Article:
Edited by Ruth A. Berman
[Trends in Language Acquisition Research 19] 2016
► pp. 175–200
Lexical development in Hebrew
From first words to a literate lexicon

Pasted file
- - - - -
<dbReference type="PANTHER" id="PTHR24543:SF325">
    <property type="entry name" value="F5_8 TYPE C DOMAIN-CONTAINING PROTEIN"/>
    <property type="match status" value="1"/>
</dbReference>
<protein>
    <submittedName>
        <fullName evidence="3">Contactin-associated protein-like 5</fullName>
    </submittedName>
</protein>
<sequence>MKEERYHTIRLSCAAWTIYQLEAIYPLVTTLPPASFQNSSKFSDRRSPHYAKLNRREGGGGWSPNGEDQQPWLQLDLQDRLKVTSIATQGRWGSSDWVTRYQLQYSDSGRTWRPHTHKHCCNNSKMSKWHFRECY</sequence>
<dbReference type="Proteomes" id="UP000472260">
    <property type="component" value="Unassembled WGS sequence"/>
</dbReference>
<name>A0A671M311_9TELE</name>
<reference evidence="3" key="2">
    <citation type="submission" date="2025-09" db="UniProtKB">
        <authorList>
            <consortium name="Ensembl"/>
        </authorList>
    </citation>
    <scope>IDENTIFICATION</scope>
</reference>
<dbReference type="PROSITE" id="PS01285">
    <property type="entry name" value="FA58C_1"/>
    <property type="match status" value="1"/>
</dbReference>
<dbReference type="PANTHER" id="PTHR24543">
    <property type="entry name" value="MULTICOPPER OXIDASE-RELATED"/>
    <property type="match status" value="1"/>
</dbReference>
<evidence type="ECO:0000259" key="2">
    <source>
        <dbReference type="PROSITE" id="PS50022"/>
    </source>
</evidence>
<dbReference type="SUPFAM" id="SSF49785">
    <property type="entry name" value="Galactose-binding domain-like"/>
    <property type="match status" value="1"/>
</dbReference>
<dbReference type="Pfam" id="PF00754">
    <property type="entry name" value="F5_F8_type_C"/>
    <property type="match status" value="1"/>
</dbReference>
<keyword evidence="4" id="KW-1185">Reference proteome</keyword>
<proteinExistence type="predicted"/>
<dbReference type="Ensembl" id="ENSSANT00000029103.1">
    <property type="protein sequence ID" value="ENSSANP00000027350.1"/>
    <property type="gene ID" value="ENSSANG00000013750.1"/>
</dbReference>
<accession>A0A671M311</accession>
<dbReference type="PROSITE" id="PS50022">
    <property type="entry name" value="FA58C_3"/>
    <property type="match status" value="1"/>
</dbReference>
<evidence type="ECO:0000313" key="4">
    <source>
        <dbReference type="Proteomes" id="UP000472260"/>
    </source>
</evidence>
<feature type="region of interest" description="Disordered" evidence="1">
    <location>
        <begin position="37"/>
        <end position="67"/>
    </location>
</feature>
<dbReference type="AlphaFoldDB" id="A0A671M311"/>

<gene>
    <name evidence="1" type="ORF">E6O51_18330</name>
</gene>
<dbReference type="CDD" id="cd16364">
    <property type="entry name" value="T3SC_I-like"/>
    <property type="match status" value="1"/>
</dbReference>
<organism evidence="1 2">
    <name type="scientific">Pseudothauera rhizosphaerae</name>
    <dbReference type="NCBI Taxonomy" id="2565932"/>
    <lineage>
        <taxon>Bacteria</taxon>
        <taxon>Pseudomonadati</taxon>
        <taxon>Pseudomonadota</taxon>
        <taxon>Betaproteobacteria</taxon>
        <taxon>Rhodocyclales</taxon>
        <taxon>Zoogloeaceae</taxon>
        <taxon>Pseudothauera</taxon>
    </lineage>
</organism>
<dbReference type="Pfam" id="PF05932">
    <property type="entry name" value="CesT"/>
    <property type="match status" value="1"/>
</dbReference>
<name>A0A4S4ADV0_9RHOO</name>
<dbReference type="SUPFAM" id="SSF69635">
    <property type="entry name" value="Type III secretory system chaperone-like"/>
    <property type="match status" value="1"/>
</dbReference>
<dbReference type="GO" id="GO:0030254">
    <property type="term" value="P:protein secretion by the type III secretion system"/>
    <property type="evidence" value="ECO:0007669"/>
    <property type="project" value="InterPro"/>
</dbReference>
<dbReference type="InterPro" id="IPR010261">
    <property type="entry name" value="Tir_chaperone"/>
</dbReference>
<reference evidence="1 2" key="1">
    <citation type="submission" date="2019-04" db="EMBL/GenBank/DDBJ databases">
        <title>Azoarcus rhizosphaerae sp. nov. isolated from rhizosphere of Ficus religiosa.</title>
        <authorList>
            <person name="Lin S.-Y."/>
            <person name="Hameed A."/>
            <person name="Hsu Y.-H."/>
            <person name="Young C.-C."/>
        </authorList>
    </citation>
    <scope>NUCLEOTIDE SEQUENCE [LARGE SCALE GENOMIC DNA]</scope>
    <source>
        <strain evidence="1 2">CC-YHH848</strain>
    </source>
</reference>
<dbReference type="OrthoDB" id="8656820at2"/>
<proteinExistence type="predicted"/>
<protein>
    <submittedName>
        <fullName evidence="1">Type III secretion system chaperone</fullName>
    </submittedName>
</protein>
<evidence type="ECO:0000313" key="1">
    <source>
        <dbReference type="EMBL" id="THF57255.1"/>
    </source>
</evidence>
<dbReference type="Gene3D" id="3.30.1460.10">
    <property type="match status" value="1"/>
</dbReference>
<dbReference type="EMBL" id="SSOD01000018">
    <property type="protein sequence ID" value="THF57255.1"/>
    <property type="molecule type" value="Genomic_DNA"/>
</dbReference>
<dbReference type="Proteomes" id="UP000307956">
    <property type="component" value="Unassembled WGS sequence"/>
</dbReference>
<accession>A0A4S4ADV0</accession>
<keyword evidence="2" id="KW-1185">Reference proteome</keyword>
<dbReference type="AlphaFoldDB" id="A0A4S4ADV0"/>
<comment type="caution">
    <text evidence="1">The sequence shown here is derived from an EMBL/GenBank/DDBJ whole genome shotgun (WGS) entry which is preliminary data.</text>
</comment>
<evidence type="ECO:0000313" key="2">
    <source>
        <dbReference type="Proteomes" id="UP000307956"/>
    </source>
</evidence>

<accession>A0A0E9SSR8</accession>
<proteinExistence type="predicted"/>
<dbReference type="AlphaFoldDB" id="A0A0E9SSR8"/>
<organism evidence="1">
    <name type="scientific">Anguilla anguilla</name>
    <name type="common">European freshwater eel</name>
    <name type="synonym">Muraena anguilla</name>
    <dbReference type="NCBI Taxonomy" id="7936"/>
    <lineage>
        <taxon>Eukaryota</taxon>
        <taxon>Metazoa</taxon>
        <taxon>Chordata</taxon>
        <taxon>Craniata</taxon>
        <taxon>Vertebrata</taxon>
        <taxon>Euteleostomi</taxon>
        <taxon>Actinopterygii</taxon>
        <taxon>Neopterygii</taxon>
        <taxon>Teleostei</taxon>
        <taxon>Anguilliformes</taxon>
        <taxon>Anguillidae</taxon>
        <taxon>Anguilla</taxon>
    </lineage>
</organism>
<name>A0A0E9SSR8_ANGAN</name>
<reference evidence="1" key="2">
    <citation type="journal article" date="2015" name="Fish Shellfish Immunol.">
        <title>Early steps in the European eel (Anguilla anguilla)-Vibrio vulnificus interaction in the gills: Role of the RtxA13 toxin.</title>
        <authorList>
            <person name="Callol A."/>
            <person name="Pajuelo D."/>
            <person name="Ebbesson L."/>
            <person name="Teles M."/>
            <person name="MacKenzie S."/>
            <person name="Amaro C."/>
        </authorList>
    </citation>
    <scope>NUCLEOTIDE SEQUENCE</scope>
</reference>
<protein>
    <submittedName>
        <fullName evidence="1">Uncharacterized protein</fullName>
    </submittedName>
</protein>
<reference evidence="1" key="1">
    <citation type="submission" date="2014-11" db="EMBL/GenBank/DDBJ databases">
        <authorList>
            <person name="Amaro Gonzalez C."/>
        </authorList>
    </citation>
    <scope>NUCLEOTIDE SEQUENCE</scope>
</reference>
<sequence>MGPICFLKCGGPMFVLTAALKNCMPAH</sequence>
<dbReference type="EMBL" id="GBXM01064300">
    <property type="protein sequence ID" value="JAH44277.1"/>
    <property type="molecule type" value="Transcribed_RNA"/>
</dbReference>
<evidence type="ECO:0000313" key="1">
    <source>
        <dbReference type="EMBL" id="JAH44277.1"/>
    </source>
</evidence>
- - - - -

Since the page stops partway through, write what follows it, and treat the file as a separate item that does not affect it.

Lexical acquisition in Hebrew is governed by general developmental principles that are shared with other languages, such as an initial preference for (concrete) nouns followed by verbs and adjectives. The protracted nature of the process from early words to proficiency is also shared with other languages. On the other hand, typologically-driven sensitivity to the internal structure of words and the Semitic consonantal root combines with such general trends to yield an interesting U-shaped learning curve in terms of generality/specificity, as follows: An early general lexicon that does not differentiate between derived and nonderived words, followed by pronounced sensitivity to Hebrew wordformation typology from the later pre-school years (around age 4 to 5) and on through school age, leading up to a highly specialized literate lexicon that includes two major sub-lexicons, of non-derived and derived, typically Semitic words. The chapter delineates the path that Hebrew-speaking children and adolescents follow in acquiring a flexible and proficient lexicon made up of both types of (content) words.